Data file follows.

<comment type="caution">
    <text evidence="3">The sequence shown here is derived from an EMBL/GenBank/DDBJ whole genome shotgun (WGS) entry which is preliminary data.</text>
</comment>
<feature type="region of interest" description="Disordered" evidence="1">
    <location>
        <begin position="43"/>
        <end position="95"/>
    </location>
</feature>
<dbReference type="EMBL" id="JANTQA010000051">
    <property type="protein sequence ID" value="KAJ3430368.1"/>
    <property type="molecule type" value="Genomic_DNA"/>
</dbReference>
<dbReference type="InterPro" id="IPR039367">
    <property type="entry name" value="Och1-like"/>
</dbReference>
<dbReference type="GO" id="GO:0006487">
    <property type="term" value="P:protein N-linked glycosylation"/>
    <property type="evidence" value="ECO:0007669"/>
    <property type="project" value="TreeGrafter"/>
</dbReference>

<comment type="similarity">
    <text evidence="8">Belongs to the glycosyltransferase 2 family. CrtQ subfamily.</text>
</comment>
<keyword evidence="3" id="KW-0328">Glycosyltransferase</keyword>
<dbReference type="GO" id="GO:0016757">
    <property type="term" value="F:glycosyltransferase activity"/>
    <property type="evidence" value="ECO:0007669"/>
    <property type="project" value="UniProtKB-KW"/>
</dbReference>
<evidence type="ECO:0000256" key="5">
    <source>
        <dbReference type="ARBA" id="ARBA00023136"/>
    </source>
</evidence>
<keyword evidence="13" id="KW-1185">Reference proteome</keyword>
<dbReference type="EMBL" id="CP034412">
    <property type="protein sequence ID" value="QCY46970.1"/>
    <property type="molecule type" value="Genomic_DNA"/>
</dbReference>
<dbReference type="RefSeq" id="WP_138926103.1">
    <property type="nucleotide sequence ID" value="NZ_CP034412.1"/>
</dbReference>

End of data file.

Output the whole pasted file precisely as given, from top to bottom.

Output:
<comment type="caution">
    <text evidence="3">The sequence shown here is derived from an EMBL/GenBank/DDBJ whole genome shotgun (WGS) entry which is preliminary data.</text>
</comment>
<feature type="region of interest" description="Disordered" evidence="1">
    <location>
        <begin position="43"/>
        <end position="95"/>
    </location>
</feature>
<dbReference type="EMBL" id="JANTQA010000051">
    <property type="protein sequence ID" value="KAJ3430368.1"/>
    <property type="molecule type" value="Genomic_DNA"/>
</dbReference>
<dbReference type="InterPro" id="IPR039367">
    <property type="entry name" value="Och1-like"/>
</dbReference>
<dbReference type="GO" id="GO:0006487">
    <property type="term" value="P:protein N-linked glycosylation"/>
    <property type="evidence" value="ECO:0007669"/>
    <property type="project" value="TreeGrafter"/>
</dbReference>

<comment type="similarity">
    <text evidence="8">Belongs to the glycosyltransferase 2 family. CrtQ subfamily.</text>
</comment>
<keyword evidence="3" id="KW-0328">Glycosyltransferase</keyword>
<dbReference type="GO" id="GO:0016757">
    <property type="term" value="F:glycosyltransferase activity"/>
    <property type="evidence" value="ECO:0007669"/>
    <property type="project" value="UniProtKB-KW"/>
</dbReference>
<evidence type="ECO:0000256" key="5">
    <source>
        <dbReference type="ARBA" id="ARBA00023136"/>
    </source>
</evidence>
<keyword evidence="13" id="KW-1185">Reference proteome</keyword>
<dbReference type="EMBL" id="CP034412">
    <property type="protein sequence ID" value="QCY46970.1"/>
    <property type="molecule type" value="Genomic_DNA"/>
</dbReference>
<dbReference type="RefSeq" id="WP_138926103.1">
    <property type="nucleotide sequence ID" value="NZ_CP034412.1"/>
</dbReference>